What does blood in your stool mean?

Updated February 21, 2017

It can be a scary thing to look at the toilet paper or into the bowl and see blood on or in your stools. Fortunately, most causes of blood in the stool are not serious and can be easily remedied. Some instances of blood in the stool can be cause for alarm, however, so consulting with your health care provider is important if this happens to you.

Significance of Blood in the Stool

Blood in the stool is typically due to haemorrhoids or anal fissures, which is a tear in the lining of the anus. Both of these causes are easily remedied and are not serious. Blood in the stool can also indicate colon polyps, colon cancer, colitis and diverticulitis, and these are all diseases that require medical attention.

Identifying Characteristics of Bloody Stool

If the bleeding is coming from higher up in the GI tract, the blood is likely to be black or tarry in nature. Bleeding in the stomach is typically black in the stool, as stomach acids turn stool black. If the blood is dark red or includes clots (clumps of blood aggregate), then it is likely not from a haemorrhoid or an anal fissure and more likely from higher up in the digestive tract.

Tests and Procedures

Your health care provider is likely to perform an overall health assessment and physical at the beginning of your appointment to discuss your bloody stools. Your physician will perform a rectal exam, at which point he will look for haemorrhoids and anal fissures. If nothing is found upon a rectal exam, your health care provider may perform an anoscopy, sigmoidoscopy or a colonoscopy depending on your situation.

Causes of Bloody Stool

Occult bleeding cannot be seen with the naked eye. It can come from many sources but must be determined by microscopic laboratory testing. These patients may often have anaemia, as does a patient who has recognised bleeding and who lets it go without seeking medical help. There are many reasons for the loss of blood, which shows up on or in the stools when the bowels are moved. Trauma can result from constipation or constant diarrhoea; an external blow that causes tears in the colon can lead to bleeding. More serious causes of bleeding are colon cancer, chronic ulcerative colitis and Crohn's disease, diverticulitis, septic ulcer, stomach cancer and polyps--which, if left untreated, can cause cancer. There may be tears in the oesophagus, esophageal varices or dilated blood vessels, which are mainly associated with cirrhosis that causes bleeding. Bowel ischemia is a lack of blood flow in the intestines that also is a cause of blood in the stools. These are all serious medical issues that must be treated by a doctor.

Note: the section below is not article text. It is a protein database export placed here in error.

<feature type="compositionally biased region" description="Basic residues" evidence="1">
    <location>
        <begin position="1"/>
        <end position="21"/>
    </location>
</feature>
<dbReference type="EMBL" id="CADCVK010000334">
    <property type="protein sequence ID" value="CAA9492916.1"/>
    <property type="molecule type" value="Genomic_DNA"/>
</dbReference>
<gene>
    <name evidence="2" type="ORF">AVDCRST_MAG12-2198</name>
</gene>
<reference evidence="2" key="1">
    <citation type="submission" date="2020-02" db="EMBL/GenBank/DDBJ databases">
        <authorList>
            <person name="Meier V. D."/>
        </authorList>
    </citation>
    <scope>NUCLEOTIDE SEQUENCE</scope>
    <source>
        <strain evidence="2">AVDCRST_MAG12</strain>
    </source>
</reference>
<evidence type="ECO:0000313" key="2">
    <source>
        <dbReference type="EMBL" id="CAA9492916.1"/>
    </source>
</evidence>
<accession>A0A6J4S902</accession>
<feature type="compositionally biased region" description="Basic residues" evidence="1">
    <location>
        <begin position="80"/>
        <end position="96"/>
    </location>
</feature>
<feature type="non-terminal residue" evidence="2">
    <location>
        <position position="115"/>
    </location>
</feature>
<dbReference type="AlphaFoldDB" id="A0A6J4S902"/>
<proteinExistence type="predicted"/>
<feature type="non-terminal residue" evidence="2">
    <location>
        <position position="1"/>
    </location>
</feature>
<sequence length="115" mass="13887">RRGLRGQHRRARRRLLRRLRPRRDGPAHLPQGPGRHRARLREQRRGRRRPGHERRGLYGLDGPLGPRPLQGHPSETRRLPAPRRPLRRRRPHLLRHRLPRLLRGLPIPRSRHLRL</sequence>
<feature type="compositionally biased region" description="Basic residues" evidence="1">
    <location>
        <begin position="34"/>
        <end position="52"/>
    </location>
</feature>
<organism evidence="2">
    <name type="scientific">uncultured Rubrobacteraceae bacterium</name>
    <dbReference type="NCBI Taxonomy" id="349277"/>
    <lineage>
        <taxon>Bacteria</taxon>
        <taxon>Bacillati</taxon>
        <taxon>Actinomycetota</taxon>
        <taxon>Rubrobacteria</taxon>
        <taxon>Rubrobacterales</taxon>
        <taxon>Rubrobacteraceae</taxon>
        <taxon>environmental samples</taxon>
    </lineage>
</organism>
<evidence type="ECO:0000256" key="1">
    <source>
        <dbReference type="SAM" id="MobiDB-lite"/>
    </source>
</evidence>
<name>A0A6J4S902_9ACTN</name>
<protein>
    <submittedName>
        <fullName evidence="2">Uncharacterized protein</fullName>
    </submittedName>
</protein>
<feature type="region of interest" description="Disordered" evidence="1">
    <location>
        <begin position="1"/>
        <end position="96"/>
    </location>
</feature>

Treatment of bloody stools depends largely on the cause. Many simple treatments will easily deal with haemorrhoids and anal fissures, whereas colon polyps, colon cancer, diverticulitis and colitis will need more extensive medical treatment. Seek medical advice from your health care provider if you see or suspect blood in your stool. Even though the cause is not likely to be serious--only a full physical and examination from your health care provider will be able to tell you for sure.

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About the Author

Suzie Faloon is a freelance writer who has written online content for various websites. As a professional crafter and floral designer, Faloon owned a florist business for nearly 25 years. She completed the Institute of Children's Literature course in 1988.